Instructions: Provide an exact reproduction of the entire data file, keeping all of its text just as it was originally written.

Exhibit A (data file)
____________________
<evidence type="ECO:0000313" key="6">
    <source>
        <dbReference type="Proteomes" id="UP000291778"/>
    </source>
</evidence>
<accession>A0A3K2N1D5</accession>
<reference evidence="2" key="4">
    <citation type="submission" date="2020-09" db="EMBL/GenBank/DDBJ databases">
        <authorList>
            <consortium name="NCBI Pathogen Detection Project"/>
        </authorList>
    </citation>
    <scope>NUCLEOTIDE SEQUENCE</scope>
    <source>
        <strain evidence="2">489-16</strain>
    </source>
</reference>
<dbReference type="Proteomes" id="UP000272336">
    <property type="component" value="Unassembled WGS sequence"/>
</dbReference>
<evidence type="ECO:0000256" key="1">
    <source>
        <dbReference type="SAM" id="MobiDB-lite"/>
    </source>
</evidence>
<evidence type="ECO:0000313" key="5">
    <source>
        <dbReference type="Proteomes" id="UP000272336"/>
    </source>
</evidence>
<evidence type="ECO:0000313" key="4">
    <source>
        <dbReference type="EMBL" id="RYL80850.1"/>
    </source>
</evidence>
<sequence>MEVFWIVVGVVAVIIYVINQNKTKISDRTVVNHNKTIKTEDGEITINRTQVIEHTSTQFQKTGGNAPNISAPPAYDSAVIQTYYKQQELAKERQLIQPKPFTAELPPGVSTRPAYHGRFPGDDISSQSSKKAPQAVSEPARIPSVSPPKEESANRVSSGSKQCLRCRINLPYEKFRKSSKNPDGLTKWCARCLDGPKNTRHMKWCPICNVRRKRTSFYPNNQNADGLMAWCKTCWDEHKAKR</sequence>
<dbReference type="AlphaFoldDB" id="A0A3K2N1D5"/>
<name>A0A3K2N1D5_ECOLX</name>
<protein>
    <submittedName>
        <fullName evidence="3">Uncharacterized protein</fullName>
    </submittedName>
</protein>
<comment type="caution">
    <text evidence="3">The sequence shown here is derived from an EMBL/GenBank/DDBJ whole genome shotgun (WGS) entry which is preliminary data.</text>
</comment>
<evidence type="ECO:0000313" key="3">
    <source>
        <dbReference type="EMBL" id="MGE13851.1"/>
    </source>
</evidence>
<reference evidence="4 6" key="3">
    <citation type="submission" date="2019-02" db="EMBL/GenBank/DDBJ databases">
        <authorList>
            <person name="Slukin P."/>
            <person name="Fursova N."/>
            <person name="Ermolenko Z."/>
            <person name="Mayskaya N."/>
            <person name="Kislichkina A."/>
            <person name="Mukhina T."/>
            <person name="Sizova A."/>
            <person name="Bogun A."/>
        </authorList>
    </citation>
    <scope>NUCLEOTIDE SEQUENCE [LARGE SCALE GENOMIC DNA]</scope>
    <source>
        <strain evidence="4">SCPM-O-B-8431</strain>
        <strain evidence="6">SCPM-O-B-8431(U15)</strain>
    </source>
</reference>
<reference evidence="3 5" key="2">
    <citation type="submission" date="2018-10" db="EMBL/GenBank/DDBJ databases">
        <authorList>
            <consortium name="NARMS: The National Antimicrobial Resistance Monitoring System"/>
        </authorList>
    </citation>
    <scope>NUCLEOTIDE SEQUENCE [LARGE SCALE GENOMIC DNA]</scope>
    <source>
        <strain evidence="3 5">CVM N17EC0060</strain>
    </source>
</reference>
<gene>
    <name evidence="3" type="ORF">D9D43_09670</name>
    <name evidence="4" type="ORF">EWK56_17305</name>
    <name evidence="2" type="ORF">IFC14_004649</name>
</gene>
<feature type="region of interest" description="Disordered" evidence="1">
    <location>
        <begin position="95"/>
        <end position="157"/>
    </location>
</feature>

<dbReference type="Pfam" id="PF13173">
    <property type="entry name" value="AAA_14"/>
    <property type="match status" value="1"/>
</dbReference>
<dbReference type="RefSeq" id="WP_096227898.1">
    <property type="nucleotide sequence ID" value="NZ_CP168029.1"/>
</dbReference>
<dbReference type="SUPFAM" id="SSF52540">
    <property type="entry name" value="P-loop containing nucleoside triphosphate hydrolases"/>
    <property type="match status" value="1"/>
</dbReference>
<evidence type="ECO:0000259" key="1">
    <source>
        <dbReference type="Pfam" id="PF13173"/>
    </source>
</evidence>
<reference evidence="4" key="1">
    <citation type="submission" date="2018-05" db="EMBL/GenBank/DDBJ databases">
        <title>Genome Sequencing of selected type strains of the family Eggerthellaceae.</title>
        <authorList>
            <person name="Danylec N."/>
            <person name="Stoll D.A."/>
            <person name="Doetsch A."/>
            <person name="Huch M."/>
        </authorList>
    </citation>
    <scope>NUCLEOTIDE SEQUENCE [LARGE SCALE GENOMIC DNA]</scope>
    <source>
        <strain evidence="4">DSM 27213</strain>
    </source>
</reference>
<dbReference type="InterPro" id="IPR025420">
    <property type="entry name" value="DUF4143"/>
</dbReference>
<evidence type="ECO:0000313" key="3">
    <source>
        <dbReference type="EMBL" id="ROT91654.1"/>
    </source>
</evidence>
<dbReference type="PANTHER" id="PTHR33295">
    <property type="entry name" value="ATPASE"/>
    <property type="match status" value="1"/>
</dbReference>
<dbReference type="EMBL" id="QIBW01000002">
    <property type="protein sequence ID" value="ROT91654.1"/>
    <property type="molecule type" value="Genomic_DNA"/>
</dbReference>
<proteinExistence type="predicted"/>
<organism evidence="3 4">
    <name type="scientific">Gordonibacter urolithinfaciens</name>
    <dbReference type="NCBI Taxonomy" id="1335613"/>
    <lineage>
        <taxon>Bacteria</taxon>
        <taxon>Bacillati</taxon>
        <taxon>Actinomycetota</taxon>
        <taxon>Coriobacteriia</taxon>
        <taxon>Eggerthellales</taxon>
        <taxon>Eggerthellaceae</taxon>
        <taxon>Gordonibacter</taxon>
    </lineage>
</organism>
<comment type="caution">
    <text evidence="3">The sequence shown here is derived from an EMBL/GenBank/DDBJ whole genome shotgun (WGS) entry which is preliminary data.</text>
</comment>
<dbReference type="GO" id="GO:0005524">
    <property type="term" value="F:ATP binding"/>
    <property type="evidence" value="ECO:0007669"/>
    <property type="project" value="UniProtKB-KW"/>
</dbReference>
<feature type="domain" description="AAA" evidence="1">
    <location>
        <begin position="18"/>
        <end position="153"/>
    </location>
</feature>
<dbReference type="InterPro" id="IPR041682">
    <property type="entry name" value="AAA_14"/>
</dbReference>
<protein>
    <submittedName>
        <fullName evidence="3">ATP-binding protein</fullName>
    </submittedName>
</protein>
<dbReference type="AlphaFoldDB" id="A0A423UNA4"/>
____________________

<evidence type="ECO:0000313" key="6">
    <source>
        <dbReference type="Proteomes" id="UP000291778"/>
    </source>
</evidence>
<accession>A0A3K2N1D5</accession>
<reference evidence="2" key="4">
    <citation type="submission" date="2020-09" db="EMBL/GenBank/DDBJ databases">
        <authorList>
            <consortium name="NCBI Pathogen Detection Project"/>
        </authorList>
    </citation>
    <scope>NUCLEOTIDE SEQUENCE</scope>
    <source>
        <strain evidence="2">489-16</strain>
    </source>
</reference>
<dbReference type="Proteomes" id="UP000272336">
    <property type="component" value="Unassembled WGS sequence"/>
</dbReference>
<evidence type="ECO:0000256" key="1">
    <source>
        <dbReference type="SAM" id="MobiDB-lite"/>
    </source>
</evidence>
<evidence type="ECO:0000313" key="5">
    <source>
        <dbReference type="Proteomes" id="UP000272336"/>
    </source>
</evidence>
<evidence type="ECO:0000313" key="4">
    <source>
        <dbReference type="EMBL" id="RYL80850.1"/>
    </source>
</evidence>
<sequence>MEVFWIVVGVVAVIIYVINQNKTKISDRTVVNHNKTIKTEDGEITINRTQVIEHTSTQFQKTGGNAPNISAPPAYDSAVIQTYYKQQELAKERQLIQPKPFTAELPPGVSTRPAYHGRFPGDDISSQSSKKAPQAVSEPARIPSVSPPKEESANRVSSGSKQCLRCRINLPYEKFRKSSKNPDGLTKWCARCLDGPKNTRHMKWCPICNVRRKRTSFYPNNQNADGLMAWCKTCWDEHKAKR</sequence>
<dbReference type="AlphaFoldDB" id="A0A3K2N1D5"/>
<name>A0A3K2N1D5_ECOLX</name>
<protein>
    <submittedName>
        <fullName evidence="3">Uncharacterized protein</fullName>
    </submittedName>
</protein>
<comment type="caution">
    <text evidence="3">The sequence shown here is derived from an EMBL/GenBank/DDBJ whole genome shotgun (WGS) entry which is preliminary data.</text>
</comment>
<evidence type="ECO:0000313" key="3">
    <source>
        <dbReference type="EMBL" id="MGE13851.1"/>
    </source>
</evidence>
<reference evidence="4 6" key="3">
    <citation type="submission" date="2019-02" db="EMBL/GenBank/DDBJ databases">
        <authorList>
            <person name="Slukin P."/>
            <person name="Fursova N."/>
            <person name="Ermolenko Z."/>
            <person name="Mayskaya N."/>
            <person name="Kislichkina A."/>
            <person name="Mukhina T."/>
            <person name="Sizova A."/>
            <person name="Bogun A."/>
        </authorList>
    </citation>
    <scope>NUCLEOTIDE SEQUENCE [LARGE SCALE GENOMIC DNA]</scope>
    <source>
        <strain evidence="4">SCPM-O-B-8431</strain>
        <strain evidence="6">SCPM-O-B-8431(U15)</strain>
    </source>
</reference>
<reference evidence="3 5" key="2">
    <citation type="submission" date="2018-10" db="EMBL/GenBank/DDBJ databases">
        <authorList>
            <consortium name="NARMS: The National Antimicrobial Resistance Monitoring System"/>
        </authorList>
    </citation>
    <scope>NUCLEOTIDE SEQUENCE [LARGE SCALE GENOMIC DNA]</scope>
    <source>
        <strain evidence="3 5">CVM N17EC0060</strain>
    </source>
</reference>
<gene>
    <name evidence="3" type="ORF">D9D43_09670</name>
    <name evidence="4" type="ORF">EWK56_17305</name>
    <name evidence="2" type="ORF">IFC14_004649</name>
</gene>
<feature type="region of interest" description="Disordered" evidence="1">
    <location>
        <begin position="95"/>
        <end position="157"/>
    </location>
</feature>

<dbReference type="Pfam" id="PF13173">
    <property type="entry name" value="AAA_14"/>
    <property type="match status" value="1"/>
</dbReference>
<dbReference type="RefSeq" id="WP_096227898.1">
    <property type="nucleotide sequence ID" value="NZ_CP168029.1"/>
</dbReference>
<dbReference type="SUPFAM" id="SSF52540">
    <property type="entry name" value="P-loop containing nucleoside triphosphate hydrolases"/>
    <property type="match status" value="1"/>
</dbReference>
<evidence type="ECO:0000259" key="1">
    <source>
        <dbReference type="Pfam" id="PF13173"/>
    </source>
</evidence>
<reference evidence="4" key="1">
    <citation type="submission" date="2018-05" db="EMBL/GenBank/DDBJ databases">
        <title>Genome Sequencing of selected type strains of the family Eggerthellaceae.</title>
        <authorList>
            <person name="Danylec N."/>
            <person name="Stoll D.A."/>
            <person name="Doetsch A."/>
            <person name="Huch M."/>
        </authorList>
    </citation>
    <scope>NUCLEOTIDE SEQUENCE [LARGE SCALE GENOMIC DNA]</scope>
    <source>
        <strain evidence="4">DSM 27213</strain>
    </source>
</reference>
<dbReference type="InterPro" id="IPR025420">
    <property type="entry name" value="DUF4143"/>
</dbReference>
<evidence type="ECO:0000313" key="3">
    <source>
        <dbReference type="EMBL" id="ROT91654.1"/>
    </source>
</evidence>
<dbReference type="PANTHER" id="PTHR33295">
    <property type="entry name" value="ATPASE"/>
    <property type="match status" value="1"/>
</dbReference>
<dbReference type="EMBL" id="QIBW01000002">
    <property type="protein sequence ID" value="ROT91654.1"/>
    <property type="molecule type" value="Genomic_DNA"/>
</dbReference>
<proteinExistence type="predicted"/>
<organism evidence="3 4">
    <name type="scientific">Gordonibacter urolithinfaciens</name>
    <dbReference type="NCBI Taxonomy" id="1335613"/>
    <lineage>
        <taxon>Bacteria</taxon>
        <taxon>Bacillati</taxon>
        <taxon>Actinomycetota</taxon>
        <taxon>Coriobacteriia</taxon>
        <taxon>Eggerthellales</taxon>
        <taxon>Eggerthellaceae</taxon>
        <taxon>Gordonibacter</taxon>
    </lineage>
</organism>
<comment type="caution">
    <text evidence="3">The sequence shown here is derived from an EMBL/GenBank/DDBJ whole genome shotgun (WGS) entry which is preliminary data.</text>
</comment>
<dbReference type="GO" id="GO:0005524">
    <property type="term" value="F:ATP binding"/>
    <property type="evidence" value="ECO:0007669"/>
    <property type="project" value="UniProtKB-KW"/>
</dbReference>
<feature type="domain" description="AAA" evidence="1">
    <location>
        <begin position="18"/>
        <end position="153"/>
    </location>
</feature>
<dbReference type="InterPro" id="IPR041682">
    <property type="entry name" value="AAA_14"/>
</dbReference>
<protein>
    <submittedName>
        <fullName evidence="3">ATP-binding protein</fullName>
    </submittedName>
</protein>
<dbReference type="AlphaFoldDB" id="A0A423UNA4"/>